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New Lien Holder Redemption Decision

The issue involves a lien holder who did not receive notice of the tax sale until more than three years after auction. As you know, lien holders are given extended redemption rights in Alabama because they do not receive pre-auction notices. Investors must send CMRRR notices to all lien holders about the tax auction. The lien holder then has one year from receipt of the notice to redeem, or three years from the auction, whichever is longer.

If it is more than three years after the auction, but less than one year from the notice, how does the lien holder redeem? Is it judicial redemption with a lawsuit against the investor in Circuit Court? Is it judicial redemption by filing a redemption counterclaim after the investor files an ejectment lawsuit in Circuit Court? Or is it statutory redemption, with a petition by the lien holder in Probate Court?

This came up recently in Jefferson County. The lien holder contacted the investor to redeem. There was a difference of opinion about the value of the preservation improvements. The investor filed an ejectment lawsuit in Circuit Court. It asked for attorneys fees, which is allowed if someone answers the ejectment and asks to redeem instead of having their possession rights terminated.

The lien holder threw everybody a curve ball. It filed a petition to redeem in Probate Court, where attorneys fees are not allowed under the circumstances. The lien holder then asked the Circuit Judge to put a temporary hold on the ejectment lawsuit until redemption could be completed in Probate Court.

The Circuit Judge agreed with the lien holder that it had statutory redemption rights even though more than three years after the auction. As a result of prior Alabama Supreme Court decisions, that automatically meant Probate Court had exclusive jurisdiction over redemption. The Circuit Judge put his case on “hold,” waiting to see what happened in Probate Court. As a practical matter, once redemption could be completed in Probate Court, the investor would no longer have any claims for ejectment. At that point, the ejectment lawsuit would have to be dismissed, and the investor would not be entitled to collect any legal fees as a consequence.

This is only a decision of one Circuit Judge in Jefferson County. It is not binding on any other courts. But, it is a warning to everyone about how courts might think about this issue. Bottom line, at least in Judge Hughey’s courtroom in Jefferson County: Lienholders who still have redemption rights even after the initial three years can redeem through Probate Court. In other words (1) more streamlined; (2) faster; and (3) no attorneys fees add-on caused by defending an ejectment lawsuit with a redemption counterclaim.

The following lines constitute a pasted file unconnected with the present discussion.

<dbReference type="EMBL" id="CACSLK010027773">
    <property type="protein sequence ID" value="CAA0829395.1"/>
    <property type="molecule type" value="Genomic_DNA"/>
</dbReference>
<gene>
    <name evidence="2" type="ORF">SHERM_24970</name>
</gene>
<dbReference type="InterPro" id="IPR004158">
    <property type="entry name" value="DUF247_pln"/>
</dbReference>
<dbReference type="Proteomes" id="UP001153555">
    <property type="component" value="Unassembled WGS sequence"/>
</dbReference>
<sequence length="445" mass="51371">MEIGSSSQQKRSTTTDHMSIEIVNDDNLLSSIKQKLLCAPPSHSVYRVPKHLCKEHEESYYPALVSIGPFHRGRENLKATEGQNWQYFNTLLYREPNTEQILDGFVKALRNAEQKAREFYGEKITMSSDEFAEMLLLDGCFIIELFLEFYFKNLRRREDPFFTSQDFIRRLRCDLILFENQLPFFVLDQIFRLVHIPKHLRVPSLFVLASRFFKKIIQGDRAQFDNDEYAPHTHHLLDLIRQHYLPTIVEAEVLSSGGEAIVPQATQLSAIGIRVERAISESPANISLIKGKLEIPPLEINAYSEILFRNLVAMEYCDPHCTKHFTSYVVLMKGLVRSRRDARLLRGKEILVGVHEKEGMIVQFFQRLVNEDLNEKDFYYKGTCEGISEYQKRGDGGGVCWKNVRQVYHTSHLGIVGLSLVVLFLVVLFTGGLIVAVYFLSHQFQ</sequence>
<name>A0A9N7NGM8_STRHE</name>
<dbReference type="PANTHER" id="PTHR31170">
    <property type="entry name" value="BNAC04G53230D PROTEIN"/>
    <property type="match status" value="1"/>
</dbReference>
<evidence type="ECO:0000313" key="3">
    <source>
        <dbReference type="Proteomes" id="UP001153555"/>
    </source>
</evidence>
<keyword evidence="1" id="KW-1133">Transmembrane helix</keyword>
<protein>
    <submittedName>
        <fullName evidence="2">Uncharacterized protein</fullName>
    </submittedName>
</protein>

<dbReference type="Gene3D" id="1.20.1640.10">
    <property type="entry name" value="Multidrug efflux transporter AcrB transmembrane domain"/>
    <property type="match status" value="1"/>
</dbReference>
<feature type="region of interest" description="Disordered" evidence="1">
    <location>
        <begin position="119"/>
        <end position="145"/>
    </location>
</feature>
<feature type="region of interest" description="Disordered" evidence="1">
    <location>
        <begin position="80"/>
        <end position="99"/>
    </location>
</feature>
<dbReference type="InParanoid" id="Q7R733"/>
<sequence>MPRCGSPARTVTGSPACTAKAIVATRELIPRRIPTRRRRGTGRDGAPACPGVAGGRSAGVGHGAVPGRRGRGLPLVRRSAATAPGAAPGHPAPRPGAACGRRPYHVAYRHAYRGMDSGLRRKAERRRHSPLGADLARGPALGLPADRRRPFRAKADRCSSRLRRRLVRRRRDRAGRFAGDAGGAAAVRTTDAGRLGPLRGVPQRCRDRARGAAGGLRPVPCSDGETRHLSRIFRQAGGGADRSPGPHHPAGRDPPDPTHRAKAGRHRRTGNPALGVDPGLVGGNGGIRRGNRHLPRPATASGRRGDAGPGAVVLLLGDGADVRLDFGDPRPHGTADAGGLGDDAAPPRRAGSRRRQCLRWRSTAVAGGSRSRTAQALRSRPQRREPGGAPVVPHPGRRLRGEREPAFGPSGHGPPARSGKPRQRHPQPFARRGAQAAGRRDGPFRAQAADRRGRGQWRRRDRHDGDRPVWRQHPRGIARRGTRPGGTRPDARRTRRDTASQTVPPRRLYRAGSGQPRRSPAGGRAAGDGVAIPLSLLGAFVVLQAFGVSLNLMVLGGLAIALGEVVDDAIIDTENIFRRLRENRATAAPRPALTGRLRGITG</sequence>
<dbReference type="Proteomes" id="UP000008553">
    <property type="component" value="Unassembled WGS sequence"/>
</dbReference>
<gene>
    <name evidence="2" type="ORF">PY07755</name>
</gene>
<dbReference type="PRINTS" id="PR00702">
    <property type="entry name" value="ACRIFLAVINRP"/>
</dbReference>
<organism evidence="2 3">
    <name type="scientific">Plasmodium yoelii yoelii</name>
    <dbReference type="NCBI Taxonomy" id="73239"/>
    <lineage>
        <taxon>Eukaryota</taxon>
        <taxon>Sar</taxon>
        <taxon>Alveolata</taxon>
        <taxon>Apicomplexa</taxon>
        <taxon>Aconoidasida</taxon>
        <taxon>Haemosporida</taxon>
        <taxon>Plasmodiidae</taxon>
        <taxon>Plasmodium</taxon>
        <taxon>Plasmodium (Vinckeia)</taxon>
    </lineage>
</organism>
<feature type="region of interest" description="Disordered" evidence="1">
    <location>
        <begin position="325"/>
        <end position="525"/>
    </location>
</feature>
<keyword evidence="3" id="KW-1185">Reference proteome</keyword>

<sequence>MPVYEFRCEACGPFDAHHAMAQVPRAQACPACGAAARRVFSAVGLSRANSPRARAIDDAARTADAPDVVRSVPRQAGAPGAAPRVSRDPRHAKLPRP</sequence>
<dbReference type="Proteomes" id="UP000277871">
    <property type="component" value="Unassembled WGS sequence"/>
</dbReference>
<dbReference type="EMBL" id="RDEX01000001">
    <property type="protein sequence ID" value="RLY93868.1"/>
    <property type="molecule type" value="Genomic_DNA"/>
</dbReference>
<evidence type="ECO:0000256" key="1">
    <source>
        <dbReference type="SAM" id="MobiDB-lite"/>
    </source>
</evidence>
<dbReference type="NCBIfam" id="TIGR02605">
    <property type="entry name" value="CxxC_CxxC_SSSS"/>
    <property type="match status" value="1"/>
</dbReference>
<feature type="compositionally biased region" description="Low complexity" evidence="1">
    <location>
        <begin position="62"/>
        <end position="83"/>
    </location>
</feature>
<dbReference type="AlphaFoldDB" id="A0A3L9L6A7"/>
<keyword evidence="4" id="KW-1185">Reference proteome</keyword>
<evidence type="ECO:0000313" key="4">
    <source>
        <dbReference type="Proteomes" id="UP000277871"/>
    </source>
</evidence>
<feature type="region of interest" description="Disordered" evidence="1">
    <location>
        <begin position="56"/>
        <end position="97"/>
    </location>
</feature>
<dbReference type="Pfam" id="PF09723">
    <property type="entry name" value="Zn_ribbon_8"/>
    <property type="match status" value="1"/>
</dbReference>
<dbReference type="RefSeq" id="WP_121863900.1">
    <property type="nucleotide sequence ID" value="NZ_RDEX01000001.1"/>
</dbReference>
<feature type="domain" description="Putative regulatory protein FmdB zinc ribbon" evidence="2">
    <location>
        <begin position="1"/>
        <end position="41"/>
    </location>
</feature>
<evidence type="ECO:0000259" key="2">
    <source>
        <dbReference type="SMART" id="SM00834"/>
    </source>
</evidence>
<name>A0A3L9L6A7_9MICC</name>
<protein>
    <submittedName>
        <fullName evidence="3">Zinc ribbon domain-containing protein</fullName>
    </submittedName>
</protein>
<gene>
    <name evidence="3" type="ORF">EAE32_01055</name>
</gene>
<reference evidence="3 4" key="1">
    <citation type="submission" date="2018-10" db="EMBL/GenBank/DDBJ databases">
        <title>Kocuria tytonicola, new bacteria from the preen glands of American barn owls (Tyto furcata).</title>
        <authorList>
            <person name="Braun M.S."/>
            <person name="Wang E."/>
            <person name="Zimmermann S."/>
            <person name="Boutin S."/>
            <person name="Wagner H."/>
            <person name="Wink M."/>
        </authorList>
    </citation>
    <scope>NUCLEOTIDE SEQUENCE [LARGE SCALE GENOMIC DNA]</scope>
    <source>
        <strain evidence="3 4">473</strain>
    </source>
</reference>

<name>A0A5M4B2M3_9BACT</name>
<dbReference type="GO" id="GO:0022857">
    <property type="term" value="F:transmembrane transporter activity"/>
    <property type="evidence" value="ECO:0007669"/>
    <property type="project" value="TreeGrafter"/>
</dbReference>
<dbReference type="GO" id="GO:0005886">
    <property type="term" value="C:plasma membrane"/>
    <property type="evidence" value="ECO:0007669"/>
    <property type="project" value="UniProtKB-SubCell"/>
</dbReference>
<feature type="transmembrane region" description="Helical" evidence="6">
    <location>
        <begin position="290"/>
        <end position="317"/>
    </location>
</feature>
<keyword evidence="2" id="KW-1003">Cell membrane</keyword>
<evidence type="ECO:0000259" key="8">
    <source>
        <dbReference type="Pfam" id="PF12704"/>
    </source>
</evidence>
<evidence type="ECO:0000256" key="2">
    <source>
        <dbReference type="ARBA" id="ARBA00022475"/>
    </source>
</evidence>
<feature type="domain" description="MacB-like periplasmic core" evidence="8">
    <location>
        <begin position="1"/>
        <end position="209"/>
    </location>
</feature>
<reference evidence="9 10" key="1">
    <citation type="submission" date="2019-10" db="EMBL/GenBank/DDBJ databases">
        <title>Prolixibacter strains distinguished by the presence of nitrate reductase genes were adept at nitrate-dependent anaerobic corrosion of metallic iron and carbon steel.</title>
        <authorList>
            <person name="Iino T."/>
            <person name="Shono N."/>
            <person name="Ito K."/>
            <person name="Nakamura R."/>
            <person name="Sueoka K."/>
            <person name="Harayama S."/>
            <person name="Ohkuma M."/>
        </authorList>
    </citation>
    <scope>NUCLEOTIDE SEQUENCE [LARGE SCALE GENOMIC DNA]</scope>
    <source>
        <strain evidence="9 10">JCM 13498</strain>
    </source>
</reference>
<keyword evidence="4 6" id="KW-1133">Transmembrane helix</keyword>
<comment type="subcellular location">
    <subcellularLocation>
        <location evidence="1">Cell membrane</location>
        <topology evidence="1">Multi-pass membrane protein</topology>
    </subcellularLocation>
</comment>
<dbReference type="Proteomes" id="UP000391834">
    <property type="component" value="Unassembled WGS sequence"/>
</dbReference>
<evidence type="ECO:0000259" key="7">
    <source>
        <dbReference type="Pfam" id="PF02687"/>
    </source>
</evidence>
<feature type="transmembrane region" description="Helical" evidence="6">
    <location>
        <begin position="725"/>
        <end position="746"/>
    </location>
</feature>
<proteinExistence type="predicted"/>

Warning to investors: Don’t be so quick to file ejectment lawsuits as a tactical move when in a redemption dispute with a lien holder. You might find yourself having to pay your lawyer thousands of dollars for THAT, but not getting reimbursed by the redeeming party.

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Big Changes for 2020

What is 2020 bringing for Alabama tax sale investors? Lots of changes!

Interest rates are dropping to 8 percent across the board, although that was probably not the intent. Some local redemption offices will still allow 12% on auctions that occurred before 2020. The rules are quirky.

Payment for improvements will turn into a logistical nightmare, with taxpayers able to regain possession before they pay for improvements. The intended upside for investors was the “sudden death” provision if the taxpayer misses its deadline to pay, but actual implementation at the county level will change that. The best option for everybody? Get the law changed, again!

The Alabama Department of Revenue has plans to break the logjam caused by the ten-fold increase in price requests, the vast majority of which NEVER turn into a purchase.

Birmingham Land Bank will be selling commercial as well as residential properties. Changes to the process will make it easier to buy in 2020. Right now, they have 22 residential properties already in inventory with warranty deeds and title insurance, for immediate closings upon payment of $3,000 to $4,500. More cities are expected to implement their own local Land Banks, including several in Jefferson County.

Mobile County will join Shelby and Baldwin in switching to tax lien sales, as will several of the smaller counties. Mobile plans to have an online auction rather than the traditional method. As of the date of this blog post, it will be the only one for 2020.

An important new appeals court decision means a redeeming owner will have to pay you the reasonable rental value of tax deed property from the deed date up until the date of redemption, on top of the other redemption charges.

FYI, one of the pre-filed bills for the 2020 legislative session seeks to abolish state sales taxes and income taxes and replace them with an 8.03% consumption tax on all goods and services. It doesn’t have anything to do with tax sales, but I though you’d like to know about it!

If you are interested in details about these and other changes, plus explanations of what they mean to you, your strategies, your new opportunities, and your new perils, please attend one of our classes on “2020 Tax Sale Changes.” The class is 4 hours, but every single minute is important! You can attend in Birmingham or Orange Beach, in person or live over the Internet. Streaming video also available. For details and registration links, click HERE.